Ground Cover Supplement : GC Supplement - Root and crown diseases
PLANT BREEDING In a study funded by the GRDC, PhD scholar Cassandra Percy, working with Associate Professor Mark Sutherland, has demonstrated that the pathogen has two modes of growth. In glasshouse and field trials she studied the spread of the Fusarium fungus in seedlings and adult plants that differ in their resistance to crown rot. Ms Percy observed that while the pathogen spreads between tillers and higher up the stems as the plant approaches maturity, this movement is much slower in the green tissue of resistant wheats compared to susceptible wheats. However, at crop maturity the fungus appears to switch to saprophytic growth on the dead mature straw, resulting in rapid colonisation of the upper nodes of the tillers (but not the heads) around the time of harvest. This is seen in both susceptible and resistant lines and may explain why growing partially resistant wheats such as Sunco does not necessarily reduce the inoculum level for the following season. In a separate study, a selection of partially resistant host genotypes was challenged with a range of crown rot isolates gathered from across Australia by Ms Bentley. While fungal isolates differed significantly in their aggressiveness, the growth of all isolates was partially inhibited in a consistent manner on all resistant wheats when compared with susceptible wheats. These observations suggest there is no pathogenic race structure in the fungus and that sources of crown rot resistance are likely to be stable and effective across Australia. Further work is required to verify these observations. GRDC Research Codes GRS81, USQ8 More information: Alison Bentley, 02 9351 2861, firstname.lastname@example.org; Associate Professor Mark Sutherland, 07 4361 2360, email@example.com More resistance for durum ALL COMMERCIAL DURUM wheat varieties are very susceptible to crown rot, but Dr Hugh Wallwork, of the South Australian Research and Development Institute (SARDI), reports that each year data indicate that KalkaA is slightly less susceptible than Tamaroi or Yallaroi. With colleagues in SA, NSW and Queensland, Dr Wallwork is leading the program to develop durum varieties with improved crown rot resistance. The SA-based program is taking three different approaches to improving resistance. In one, they are using two wild relatives of Triticum dicoccon that have consistently shown higher resistance in the glasshouse and in mini-pot trials. In 2006, some of the derived lines had their first year of field-testing. The severe drought made accurate assessments difficult, but two lines have shown some promise and will be subject to further development, genetic analysis and field testing. In a second approach, they are assessing lines developed by the durum breeder Dr Tony Rathjen that are derived from crosses between bread wheat and durum. A third avenue is using molecular markers to transfer the resistance from KukriA bread wheat to durum variety KalkaA. Meanwhile, PhD student Friederike Eberhard is testing the effectiveness of markers to track the transfer of crown rot resistance genes from northern region bread wheats to durums. In parallel work, Dr Ray Hare, from the NSW Department of Primary Industries, is using a program of crossing to transfer the resistance of the previously characterised wheat lines into durum lines. Field- testing of these bread wheat x durum crosses is being conducted by Dr Steven Simpfendorfer. GRDC Research Code DAS00073 More information: Dr Hugh Wallwork, 08 8303 9382, Wallwork.Hugh@saugov.sa.gov.au Dr Hugh Wallwork is leading an extensive breeding program to improve durum's crown rot resistance. All commercial durum varieties are susceptible. – 2-49, W21MMT70 and IRN497 – as well as in the variety Sunco. The genomic regions identified in each of these lines are largely different, and represent opportunities for pyramiding (or combining) these genes to provide new lines with improved resistance. Markers for the resistance in the line 2-49 are being field-trialled in Mexico and Turkey by the International Maize and Wheat Improvement Center (CIMMYT), and early reports suggest they are effective in selecting resistant plants in those environments. Crosses between different sources of resistance are well advanced and are being tested in conjunction with Dr Graham Wildermuth and Dr Damian Herde at the Queensland Department of Primary Industries and Fisheries’ Leslie Research Centre in Toowoomba. Recently, crown rot has been recognised as a more significant constraint on barley production than previously thought. Dr Anke Lehmensiek, a University of Southern Queensland postdoctoral fellow funded by the GRDC, has identified markers for resistance to crown rot in a population produced from a cross between the susceptible barley cultivar Tallon and Hordeum spontaneum, a close relative of barley that has significant resistance. Lines from this population are now being backcrossed with commercial materials. GRDC Research Codes USQ00007 and USQ00008 More information: Associate Professor Mark Sutherland, 07 4361 2360, firstname.lastname@example.org 15 ROOT & CROWN DISEASES GROUND COVER PHOTO: EMMA LEONARD The biology of crown rot fungus is under the microscope, revealing why inoculum levels may increase even under resistant varieties.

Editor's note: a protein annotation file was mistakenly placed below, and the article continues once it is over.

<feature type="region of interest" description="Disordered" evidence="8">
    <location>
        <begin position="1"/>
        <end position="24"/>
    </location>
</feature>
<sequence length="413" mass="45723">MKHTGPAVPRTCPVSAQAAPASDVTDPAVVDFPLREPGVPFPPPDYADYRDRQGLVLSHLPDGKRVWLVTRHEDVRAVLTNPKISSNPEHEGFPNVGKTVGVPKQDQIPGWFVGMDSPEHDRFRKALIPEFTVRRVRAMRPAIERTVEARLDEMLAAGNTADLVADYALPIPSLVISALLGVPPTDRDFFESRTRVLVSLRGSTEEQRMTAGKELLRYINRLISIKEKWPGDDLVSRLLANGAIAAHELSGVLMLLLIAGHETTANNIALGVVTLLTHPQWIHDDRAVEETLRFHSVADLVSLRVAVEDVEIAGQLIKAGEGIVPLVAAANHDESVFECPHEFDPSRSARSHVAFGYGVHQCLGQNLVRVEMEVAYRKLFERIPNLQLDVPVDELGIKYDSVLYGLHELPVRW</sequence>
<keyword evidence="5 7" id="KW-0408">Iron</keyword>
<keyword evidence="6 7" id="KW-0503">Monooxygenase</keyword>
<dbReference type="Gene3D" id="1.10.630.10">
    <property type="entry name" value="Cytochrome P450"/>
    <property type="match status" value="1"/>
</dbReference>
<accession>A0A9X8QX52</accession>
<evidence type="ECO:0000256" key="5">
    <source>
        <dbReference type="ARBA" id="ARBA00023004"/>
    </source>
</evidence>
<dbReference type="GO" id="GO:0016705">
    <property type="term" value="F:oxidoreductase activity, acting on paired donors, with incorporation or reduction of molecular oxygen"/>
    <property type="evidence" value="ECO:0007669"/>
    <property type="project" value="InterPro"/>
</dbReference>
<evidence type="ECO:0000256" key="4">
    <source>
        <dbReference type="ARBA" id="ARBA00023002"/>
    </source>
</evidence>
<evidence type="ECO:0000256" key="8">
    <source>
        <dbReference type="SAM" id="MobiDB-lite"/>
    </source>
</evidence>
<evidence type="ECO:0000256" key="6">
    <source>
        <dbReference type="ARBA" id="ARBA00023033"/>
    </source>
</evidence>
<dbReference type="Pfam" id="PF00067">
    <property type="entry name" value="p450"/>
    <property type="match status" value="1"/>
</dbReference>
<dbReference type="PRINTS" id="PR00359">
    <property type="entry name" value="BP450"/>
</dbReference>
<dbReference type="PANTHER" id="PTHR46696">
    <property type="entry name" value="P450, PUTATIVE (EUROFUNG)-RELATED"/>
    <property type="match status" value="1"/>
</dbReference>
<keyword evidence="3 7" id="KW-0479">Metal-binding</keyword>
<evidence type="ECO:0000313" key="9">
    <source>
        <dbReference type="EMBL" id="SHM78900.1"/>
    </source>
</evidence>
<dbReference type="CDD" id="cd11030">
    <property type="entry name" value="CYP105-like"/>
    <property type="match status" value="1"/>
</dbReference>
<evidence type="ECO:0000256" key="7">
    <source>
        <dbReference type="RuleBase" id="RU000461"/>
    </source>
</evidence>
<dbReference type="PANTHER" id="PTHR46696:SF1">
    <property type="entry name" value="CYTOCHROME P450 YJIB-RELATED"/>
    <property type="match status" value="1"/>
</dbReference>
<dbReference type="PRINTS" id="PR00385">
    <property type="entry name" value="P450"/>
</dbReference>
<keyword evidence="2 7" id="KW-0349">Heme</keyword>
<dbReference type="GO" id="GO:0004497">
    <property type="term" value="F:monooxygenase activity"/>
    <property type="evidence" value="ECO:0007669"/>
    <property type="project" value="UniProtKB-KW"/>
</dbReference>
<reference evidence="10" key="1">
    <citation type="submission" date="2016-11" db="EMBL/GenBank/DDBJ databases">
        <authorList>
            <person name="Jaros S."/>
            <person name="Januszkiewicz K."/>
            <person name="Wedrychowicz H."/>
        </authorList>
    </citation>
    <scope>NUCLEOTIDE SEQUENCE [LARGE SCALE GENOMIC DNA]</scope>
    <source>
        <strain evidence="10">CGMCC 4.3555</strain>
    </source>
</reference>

GC Supplement - Adapting to climate change
GC Supplement - Grains nutrition